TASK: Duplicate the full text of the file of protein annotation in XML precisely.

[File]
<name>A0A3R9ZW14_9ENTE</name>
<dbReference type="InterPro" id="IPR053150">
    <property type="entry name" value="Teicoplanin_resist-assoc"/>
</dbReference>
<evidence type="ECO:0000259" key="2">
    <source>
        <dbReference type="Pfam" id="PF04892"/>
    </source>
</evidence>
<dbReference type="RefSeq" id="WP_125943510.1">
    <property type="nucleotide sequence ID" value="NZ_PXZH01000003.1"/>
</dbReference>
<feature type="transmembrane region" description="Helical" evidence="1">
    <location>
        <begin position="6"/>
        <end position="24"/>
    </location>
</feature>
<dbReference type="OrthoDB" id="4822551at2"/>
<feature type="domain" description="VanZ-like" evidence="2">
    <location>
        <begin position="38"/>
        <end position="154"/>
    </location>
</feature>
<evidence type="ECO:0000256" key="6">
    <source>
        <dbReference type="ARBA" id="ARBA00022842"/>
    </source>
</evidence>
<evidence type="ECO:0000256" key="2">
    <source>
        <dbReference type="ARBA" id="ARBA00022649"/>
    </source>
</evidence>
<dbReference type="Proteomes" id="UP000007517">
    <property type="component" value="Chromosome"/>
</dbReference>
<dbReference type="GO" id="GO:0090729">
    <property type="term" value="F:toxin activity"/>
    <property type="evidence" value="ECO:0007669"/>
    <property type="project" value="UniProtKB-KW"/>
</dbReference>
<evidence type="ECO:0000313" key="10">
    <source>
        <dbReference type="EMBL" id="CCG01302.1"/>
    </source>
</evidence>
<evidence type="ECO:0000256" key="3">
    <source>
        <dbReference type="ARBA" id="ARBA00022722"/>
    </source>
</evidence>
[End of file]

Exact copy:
<name>A0A3R9ZW14_9ENTE</name>
<dbReference type="InterPro" id="IPR053150">
    <property type="entry name" value="Teicoplanin_resist-assoc"/>
</dbReference>
<evidence type="ECO:0000259" key="2">
    <source>
        <dbReference type="Pfam" id="PF04892"/>
    </source>
</evidence>
<dbReference type="RefSeq" id="WP_125943510.1">
    <property type="nucleotide sequence ID" value="NZ_PXZH01000003.1"/>
</dbReference>
<feature type="transmembrane region" description="Helical" evidence="1">
    <location>
        <begin position="6"/>
        <end position="24"/>
    </location>
</feature>
<dbReference type="OrthoDB" id="4822551at2"/>
<feature type="domain" description="VanZ-like" evidence="2">
    <location>
        <begin position="38"/>
        <end position="154"/>
    </location>
</feature>
<evidence type="ECO:0000256" key="6">
    <source>
        <dbReference type="ARBA" id="ARBA00022842"/>
    </source>
</evidence>
<evidence type="ECO:0000256" key="2">
    <source>
        <dbReference type="ARBA" id="ARBA00022649"/>
    </source>
</evidence>
<dbReference type="Proteomes" id="UP000007517">
    <property type="component" value="Chromosome"/>
</dbReference>
<dbReference type="GO" id="GO:0090729">
    <property type="term" value="F:toxin activity"/>
    <property type="evidence" value="ECO:0007669"/>
    <property type="project" value="UniProtKB-KW"/>
</dbReference>
<evidence type="ECO:0000313" key="10">
    <source>
        <dbReference type="EMBL" id="CCG01302.1"/>
    </source>
</evidence>
<evidence type="ECO:0000256" key="3">
    <source>
        <dbReference type="ARBA" id="ARBA00022722"/>
    </source>
</evidence>